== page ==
>> public enum PermissionType
>> {
>>    PERMIT, DENY, NOT_APPLICABLE
>> }
>>
>> and PermissionMapper implementation can look like:
>>
>> public class PermissionMapper
>> {
>>     @Inject Instance<PermissionResolver> resolvers;
>>
>>     public boolean resolvePermission(Object resource, String operation)
>>     {
>>         for (PermissionResolver resolver : resolvers)
>>         {
>>             PermissionType permissionType = 
>> resolver.hasPermission(resource, operation);
>>             if (permissionType == PERMIT)
>>             {
>>               return true;
>>             }
>>             else if (permissionType == DENY)
>>             {
>>               return false;
>>             }
>>         }
>>
>>         return false;
>>     }
>> }
>>
>> And order of PermissionResolvers inside PermissionMapper can be 
>> ordered according to some priorities. This design may be more 
>> flexible. For example, it will allow you to quickly or temporarily 
>> revoke all permissions for particular user.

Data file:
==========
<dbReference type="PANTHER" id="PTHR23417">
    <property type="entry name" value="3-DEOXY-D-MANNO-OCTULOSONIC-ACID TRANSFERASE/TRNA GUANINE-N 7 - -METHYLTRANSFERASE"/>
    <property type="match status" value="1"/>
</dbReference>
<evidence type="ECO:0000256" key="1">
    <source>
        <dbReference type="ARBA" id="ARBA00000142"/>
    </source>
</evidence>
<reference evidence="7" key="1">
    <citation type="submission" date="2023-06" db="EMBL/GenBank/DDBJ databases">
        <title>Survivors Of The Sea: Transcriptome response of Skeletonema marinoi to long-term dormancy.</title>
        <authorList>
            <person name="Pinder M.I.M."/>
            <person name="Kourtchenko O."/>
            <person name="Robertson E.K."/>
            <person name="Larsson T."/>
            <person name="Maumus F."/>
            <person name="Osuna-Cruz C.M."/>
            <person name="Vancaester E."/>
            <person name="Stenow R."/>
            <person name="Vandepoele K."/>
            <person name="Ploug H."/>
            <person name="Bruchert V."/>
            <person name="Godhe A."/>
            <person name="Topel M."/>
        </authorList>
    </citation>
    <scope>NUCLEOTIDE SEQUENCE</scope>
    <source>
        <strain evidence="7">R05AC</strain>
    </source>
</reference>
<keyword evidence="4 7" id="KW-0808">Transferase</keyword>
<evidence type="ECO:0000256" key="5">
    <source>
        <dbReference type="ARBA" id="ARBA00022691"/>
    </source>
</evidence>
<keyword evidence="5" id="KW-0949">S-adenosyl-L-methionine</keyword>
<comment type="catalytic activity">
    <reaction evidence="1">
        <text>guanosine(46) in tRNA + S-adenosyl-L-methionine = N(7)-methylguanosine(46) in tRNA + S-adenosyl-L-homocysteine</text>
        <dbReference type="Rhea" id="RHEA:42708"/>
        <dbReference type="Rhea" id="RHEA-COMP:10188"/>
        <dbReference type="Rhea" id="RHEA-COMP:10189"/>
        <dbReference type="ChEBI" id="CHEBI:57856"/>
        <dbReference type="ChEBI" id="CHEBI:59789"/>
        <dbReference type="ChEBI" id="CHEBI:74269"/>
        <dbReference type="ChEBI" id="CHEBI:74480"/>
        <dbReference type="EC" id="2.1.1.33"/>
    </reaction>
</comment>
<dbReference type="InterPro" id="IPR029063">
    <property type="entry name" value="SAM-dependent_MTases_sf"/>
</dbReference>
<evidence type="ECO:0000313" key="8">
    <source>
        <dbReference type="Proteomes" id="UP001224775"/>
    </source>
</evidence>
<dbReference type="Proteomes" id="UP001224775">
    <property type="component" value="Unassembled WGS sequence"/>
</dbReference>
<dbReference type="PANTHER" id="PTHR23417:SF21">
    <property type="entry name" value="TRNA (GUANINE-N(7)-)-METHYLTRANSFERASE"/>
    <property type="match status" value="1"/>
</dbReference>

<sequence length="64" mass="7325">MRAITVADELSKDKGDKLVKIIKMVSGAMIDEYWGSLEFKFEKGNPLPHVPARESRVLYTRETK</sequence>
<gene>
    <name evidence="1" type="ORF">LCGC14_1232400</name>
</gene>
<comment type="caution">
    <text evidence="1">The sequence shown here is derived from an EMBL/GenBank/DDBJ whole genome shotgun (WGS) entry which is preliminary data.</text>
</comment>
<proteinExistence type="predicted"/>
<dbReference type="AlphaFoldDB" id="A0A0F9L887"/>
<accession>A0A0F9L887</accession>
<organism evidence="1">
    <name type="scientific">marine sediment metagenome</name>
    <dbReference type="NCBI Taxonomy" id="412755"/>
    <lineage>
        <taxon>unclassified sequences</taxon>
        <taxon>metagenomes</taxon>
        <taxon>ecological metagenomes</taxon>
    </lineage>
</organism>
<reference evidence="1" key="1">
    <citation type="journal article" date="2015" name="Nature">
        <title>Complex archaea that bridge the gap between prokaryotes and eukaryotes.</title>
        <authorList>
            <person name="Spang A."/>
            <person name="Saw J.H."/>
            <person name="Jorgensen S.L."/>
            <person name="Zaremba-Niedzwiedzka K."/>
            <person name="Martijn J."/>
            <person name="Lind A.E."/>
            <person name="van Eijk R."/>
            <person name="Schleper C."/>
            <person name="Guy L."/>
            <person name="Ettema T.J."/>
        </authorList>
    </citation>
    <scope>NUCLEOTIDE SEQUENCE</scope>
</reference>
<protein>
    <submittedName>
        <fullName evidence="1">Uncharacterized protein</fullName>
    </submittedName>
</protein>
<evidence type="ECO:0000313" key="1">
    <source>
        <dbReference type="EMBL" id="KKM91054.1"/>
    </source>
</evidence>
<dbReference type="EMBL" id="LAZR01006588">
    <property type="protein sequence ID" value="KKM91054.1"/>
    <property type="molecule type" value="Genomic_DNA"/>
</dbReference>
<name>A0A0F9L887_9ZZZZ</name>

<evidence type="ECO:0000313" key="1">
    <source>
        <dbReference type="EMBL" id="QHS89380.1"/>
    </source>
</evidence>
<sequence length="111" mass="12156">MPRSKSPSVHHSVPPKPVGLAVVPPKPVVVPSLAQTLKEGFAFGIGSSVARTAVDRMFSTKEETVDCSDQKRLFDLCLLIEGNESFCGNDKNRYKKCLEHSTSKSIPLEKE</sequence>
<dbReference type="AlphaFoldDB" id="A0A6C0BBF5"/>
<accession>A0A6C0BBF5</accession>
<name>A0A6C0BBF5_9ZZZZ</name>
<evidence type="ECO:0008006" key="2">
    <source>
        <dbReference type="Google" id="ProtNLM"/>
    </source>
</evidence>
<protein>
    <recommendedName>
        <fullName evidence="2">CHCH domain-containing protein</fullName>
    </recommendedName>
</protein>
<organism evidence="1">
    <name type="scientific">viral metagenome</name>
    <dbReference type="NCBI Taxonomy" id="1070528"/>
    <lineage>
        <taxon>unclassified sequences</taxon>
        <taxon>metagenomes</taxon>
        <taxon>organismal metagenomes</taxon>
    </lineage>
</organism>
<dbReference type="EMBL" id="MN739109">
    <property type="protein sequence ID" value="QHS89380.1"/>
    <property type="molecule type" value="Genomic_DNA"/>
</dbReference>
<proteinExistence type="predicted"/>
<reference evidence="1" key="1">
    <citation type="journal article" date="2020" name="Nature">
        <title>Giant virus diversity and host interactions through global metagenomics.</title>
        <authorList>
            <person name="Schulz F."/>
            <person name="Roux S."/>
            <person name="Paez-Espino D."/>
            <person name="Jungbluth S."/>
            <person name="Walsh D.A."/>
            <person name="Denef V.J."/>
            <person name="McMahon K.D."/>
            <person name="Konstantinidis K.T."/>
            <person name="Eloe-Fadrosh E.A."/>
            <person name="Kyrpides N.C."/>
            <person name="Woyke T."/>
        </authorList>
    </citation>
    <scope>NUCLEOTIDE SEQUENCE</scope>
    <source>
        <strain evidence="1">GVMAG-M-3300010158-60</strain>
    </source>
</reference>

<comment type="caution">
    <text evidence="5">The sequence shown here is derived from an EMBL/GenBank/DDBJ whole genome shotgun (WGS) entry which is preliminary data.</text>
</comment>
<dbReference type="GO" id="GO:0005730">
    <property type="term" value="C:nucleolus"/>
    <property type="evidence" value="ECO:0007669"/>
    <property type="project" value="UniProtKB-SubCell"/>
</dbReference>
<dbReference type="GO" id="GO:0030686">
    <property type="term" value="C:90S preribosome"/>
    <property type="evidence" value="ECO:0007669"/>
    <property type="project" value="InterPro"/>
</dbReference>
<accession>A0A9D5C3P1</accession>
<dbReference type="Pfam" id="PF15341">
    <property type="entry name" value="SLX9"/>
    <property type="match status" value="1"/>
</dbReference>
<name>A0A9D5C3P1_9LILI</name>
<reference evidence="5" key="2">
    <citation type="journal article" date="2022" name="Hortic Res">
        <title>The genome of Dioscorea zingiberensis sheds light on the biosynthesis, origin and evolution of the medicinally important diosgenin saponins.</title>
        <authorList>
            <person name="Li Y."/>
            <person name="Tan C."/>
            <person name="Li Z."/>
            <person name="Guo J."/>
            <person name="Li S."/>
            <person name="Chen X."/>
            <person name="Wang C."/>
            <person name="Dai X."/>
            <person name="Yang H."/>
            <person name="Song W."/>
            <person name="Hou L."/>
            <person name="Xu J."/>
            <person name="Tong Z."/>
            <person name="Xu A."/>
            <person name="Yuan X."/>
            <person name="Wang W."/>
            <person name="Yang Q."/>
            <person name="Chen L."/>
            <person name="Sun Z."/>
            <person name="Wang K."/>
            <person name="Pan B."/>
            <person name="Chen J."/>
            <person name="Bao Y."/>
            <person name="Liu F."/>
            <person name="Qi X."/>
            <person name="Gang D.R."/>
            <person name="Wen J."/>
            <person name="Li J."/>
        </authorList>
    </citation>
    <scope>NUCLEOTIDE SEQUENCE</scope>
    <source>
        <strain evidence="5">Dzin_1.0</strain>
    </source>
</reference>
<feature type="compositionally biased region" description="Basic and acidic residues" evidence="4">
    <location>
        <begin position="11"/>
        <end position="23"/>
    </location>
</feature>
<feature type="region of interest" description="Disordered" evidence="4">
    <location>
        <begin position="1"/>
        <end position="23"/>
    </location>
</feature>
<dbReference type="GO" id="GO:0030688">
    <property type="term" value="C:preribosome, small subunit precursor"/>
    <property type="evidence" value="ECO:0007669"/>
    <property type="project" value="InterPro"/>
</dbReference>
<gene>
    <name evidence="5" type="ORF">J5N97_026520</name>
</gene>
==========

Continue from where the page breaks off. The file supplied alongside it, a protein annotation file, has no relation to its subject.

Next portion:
>
> This is also a good use case.  We would need to iterate through all 
> PermissionResolvers though and if any of them returned a DENY then our 
> permission check would return a final result of false.
>
>>
>>>
>>> We would provide one PermissionResolver implementation out of the 
>>> box with DeltaSpike; PersistentPermissionResolver would provide 
>>> permission checks for ACL-style object permissions and provide a key 
>>> piece of functionality required by a complete permission management 
>>> API.  Developers can easily provide their own PermissionResolver 
>>> implementations with custom business logic by simply deploying a 
>>> PermissionResolver bean in their own application.
>>>
>>> This pretty much covers the basics of the object permission API, at 
>>> least on the consuming side.  We can discuss this area first before 
>>> moving onto the permission management API shortly.
>>>
>>>
>>
>
>